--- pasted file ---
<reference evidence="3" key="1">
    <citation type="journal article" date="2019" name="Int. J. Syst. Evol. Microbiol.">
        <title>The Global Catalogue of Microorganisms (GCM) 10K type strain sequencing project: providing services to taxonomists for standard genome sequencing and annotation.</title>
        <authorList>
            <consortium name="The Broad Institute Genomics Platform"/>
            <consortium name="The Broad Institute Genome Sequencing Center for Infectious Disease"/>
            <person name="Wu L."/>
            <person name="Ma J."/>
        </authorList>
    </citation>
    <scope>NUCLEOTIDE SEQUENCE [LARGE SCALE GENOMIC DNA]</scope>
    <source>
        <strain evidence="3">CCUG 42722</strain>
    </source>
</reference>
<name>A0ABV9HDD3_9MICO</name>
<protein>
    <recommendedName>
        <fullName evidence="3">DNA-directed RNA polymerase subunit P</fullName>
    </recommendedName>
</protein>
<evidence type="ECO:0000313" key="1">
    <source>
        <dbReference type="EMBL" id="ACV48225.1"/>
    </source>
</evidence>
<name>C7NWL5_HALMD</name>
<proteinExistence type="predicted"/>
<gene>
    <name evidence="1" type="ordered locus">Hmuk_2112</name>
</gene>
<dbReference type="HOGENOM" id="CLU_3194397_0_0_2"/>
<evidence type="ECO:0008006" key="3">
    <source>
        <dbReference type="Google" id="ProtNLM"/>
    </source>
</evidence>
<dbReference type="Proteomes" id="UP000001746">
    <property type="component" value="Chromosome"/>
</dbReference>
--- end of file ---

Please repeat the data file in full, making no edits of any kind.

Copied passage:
<reference evidence="3" key="1">
    <citation type="journal article" date="2019" name="Int. J. Syst. Evol. Microbiol.">
        <title>The Global Catalogue of Microorganisms (GCM) 10K type strain sequencing project: providing services to taxonomists for standard genome sequencing and annotation.</title>
        <authorList>
            <consortium name="The Broad Institute Genomics Platform"/>
            <consortium name="The Broad Institute Genome Sequencing Center for Infectious Disease"/>
            <person name="Wu L."/>
            <person name="Ma J."/>
        </authorList>
    </citation>
    <scope>NUCLEOTIDE SEQUENCE [LARGE SCALE GENOMIC DNA]</scope>
    <source>
        <strain evidence="3">CCUG 42722</strain>
    </source>
</reference>
<name>A0ABV9HDD3_9MICO</name>
<protein>
    <recommendedName>
        <fullName evidence="3">DNA-directed RNA polymerase subunit P</fullName>
    </recommendedName>
</protein>
<evidence type="ECO:0000313" key="1">
    <source>
        <dbReference type="EMBL" id="ACV48225.1"/>
    </source>
</evidence>
<name>C7NWL5_HALMD</name>
<proteinExistence type="predicted"/>
<gene>
    <name evidence="1" type="ordered locus">Hmuk_2112</name>
</gene>
<dbReference type="HOGENOM" id="CLU_3194397_0_0_2"/>
<evidence type="ECO:0008006" key="3">
    <source>
        <dbReference type="Google" id="ProtNLM"/>
    </source>
</evidence>
<dbReference type="Proteomes" id="UP000001746">
    <property type="component" value="Chromosome"/>
</dbReference>